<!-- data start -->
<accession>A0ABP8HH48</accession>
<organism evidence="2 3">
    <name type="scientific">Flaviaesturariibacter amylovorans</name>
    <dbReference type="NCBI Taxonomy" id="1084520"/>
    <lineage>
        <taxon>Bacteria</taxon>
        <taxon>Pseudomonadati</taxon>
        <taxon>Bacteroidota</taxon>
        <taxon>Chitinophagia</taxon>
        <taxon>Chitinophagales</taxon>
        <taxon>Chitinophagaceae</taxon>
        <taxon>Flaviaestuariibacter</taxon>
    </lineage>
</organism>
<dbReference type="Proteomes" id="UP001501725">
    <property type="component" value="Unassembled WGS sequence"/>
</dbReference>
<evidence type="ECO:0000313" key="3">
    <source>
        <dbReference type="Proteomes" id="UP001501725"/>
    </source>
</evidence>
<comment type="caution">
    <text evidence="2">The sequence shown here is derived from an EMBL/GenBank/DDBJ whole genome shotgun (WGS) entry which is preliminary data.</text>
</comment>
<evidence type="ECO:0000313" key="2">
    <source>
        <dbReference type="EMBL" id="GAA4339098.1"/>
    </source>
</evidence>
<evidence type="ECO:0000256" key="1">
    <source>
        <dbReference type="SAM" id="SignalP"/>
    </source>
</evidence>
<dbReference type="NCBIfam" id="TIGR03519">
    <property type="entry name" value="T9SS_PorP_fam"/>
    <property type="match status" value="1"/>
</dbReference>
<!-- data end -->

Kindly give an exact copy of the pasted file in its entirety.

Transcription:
<accession>A0ABP8HH48</accession>
<organism evidence="2 3">
    <name type="scientific">Flaviaesturariibacter amylovorans</name>
    <dbReference type="NCBI Taxonomy" id="1084520"/>
    <lineage>
        <taxon>Bacteria</taxon>
        <taxon>Pseudomonadati</taxon>
        <taxon>Bacteroidota</taxon>
        <taxon>Chitinophagia</taxon>
        <taxon>Chitinophagales</taxon>
        <taxon>Chitinophagaceae</taxon>
        <taxon>Flaviaestuariibacter</taxon>
    </lineage>
</organism>
<dbReference type="Proteomes" id="UP001501725">
    <property type="component" value="Unassembled WGS sequence"/>
</dbReference>
<evidence type="ECO:0000313" key="3">
    <source>
        <dbReference type="Proteomes" id="UP001501725"/>
    </source>
</evidence>
<comment type="caution">
    <text evidence="2">The sequence shown here is derived from an EMBL/GenBank/DDBJ whole genome shotgun (WGS) entry which is preliminary data.</text>
</comment>
<evidence type="ECO:0000313" key="2">
    <source>
        <dbReference type="EMBL" id="GAA4339098.1"/>
    </source>
</evidence>
<evidence type="ECO:0000256" key="1">
    <source>
        <dbReference type="SAM" id="SignalP"/>
    </source>
</evidence>
<dbReference type="NCBIfam" id="TIGR03519">
    <property type="entry name" value="T9SS_PorP_fam"/>
    <property type="match status" value="1"/>
</dbReference>